As socialized people — are we required by the laws of man and by our covenant with the Gods — to kill our children in order to prove we are willing to preserve the greater good?

Isn’t the greatest sacrifice we can offer to others and to ourselves that which is most precious to us?

There will always the insane that seek revenge in the blood of innocents — but what if your child had a severe infection that would kill the entire community and the only way to heal the city and clean the earth was to cleave your child’s head from the body?

We sacrifice our children every day.

We offer them to drug lords for monetizing.

We offer them to predators for sexual satisfaction.

We offer our children to ignorance and truculence — and their ultimate slaughter — by limiting their minds to predestiny dogma and by instilling in them irrational fears of ethereal forces.

Even if those children aren’t your children – they are still your congenital, community, offspring.

So the only possible answer to the question, “Will you kill your children to save the rest of us?” is, “Of course, I will kill my children, because I am a loving member of the state and my child is not above the best interests of the society that sustains me.” 

Is that vow we are required to make to each other somewhat dimmed with the bright news of cloned children?  “Yes, I’ll kill this kid and have a duplicate made.” 

Have science and technology — once again — trumped the will of the ultimate human gesture by dulling the dangerous wager we are required to seal with each other that no one is above the wants of the community whole?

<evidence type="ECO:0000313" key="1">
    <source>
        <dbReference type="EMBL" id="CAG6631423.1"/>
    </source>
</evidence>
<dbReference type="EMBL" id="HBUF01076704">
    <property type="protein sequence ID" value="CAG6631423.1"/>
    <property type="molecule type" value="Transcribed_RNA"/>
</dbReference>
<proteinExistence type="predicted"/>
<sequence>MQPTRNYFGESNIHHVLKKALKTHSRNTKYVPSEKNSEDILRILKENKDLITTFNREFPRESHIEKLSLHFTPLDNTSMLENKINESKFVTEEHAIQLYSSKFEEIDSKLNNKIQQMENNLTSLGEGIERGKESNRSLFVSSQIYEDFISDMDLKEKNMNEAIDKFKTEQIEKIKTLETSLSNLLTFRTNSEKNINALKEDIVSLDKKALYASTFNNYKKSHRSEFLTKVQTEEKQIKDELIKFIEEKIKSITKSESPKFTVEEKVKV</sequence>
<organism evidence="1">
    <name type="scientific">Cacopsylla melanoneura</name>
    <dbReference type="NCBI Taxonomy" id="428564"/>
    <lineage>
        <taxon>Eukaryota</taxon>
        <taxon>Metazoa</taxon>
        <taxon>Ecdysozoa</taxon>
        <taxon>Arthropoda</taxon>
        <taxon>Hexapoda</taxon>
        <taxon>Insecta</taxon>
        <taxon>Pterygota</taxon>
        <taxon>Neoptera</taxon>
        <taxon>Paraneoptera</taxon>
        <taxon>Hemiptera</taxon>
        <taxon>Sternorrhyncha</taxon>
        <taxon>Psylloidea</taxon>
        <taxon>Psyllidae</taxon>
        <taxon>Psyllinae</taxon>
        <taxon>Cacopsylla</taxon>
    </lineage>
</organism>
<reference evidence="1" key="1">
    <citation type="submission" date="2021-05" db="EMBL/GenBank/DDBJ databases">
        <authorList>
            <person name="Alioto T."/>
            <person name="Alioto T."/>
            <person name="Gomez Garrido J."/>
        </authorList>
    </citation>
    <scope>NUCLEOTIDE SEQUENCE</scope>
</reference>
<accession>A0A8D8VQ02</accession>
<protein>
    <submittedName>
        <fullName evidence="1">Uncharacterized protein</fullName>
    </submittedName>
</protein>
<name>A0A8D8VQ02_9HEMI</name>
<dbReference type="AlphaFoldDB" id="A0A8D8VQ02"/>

1. The bad answer is yes we are required to do that but would anyone really? Has anyone really? Maybe that mom that drowned her kids in the tub. That was more selfish, though. Insane like. I see you linked Medea. What about Antigone? Same thing?

  2. I think those examples are insanity, Anne. No community good was served in the killing of those children even if the name of God was invoked in the deed.
    Antigone is interesting. It wasn’t likely she who sacrificed, but rather the stone-headed King who lost his son and then his wife by allowing Antigone to martyr herself.

  3. I always liked Antigone. She was brave.
    Abraham is a good example. I can’t think of other modern “kill my child” things that are as important. Can you?

  4. I’m not a big Antigone fan, Anne. I think she was a coward. She chose death over a more difficult life of compromise and open reconciliation. What did she win but death all around her? Her arguments were actually so convincing that she changed the mind of her sister and the King — yet she was unable to see that change of heart in those she was opposing. That’s the mark of a fool in my book.
    The closest modern day sacrifice we have that is similar in tone of Abraham’s act would be, I suppose, war. Generals send their sons into battle with no guarantee of their return because they want to save the country. Even suicide bombers in some way are sacrificing their lives/children for a perceived overall benefit for the community.

  5. Simply awesome article David.
    There are several similar examples in Indian mythology.
    I agree with you – not providing our kids a solid foundation of everything (essential commodities, values, education etc.) is the other name of killing them.
    Why give birth to them then?
    We still lose so many gem of persons in the name of this false patriotism….

  6. Outstanding comment, Katha!
    What are the examples of this notion in Indian mythology?
    You’re right that we kill out children in small ways every day as part of our ordinary ideal of suffering to find meaning in life. I agree: Why have them in the first place if you only plan to discard them anyway?

  7. That is a fantastic example, Katha, thank you! I’d say her sacrifice was expected in order to maintain order in the kingdom.
    If you think of other examples — please provide them!

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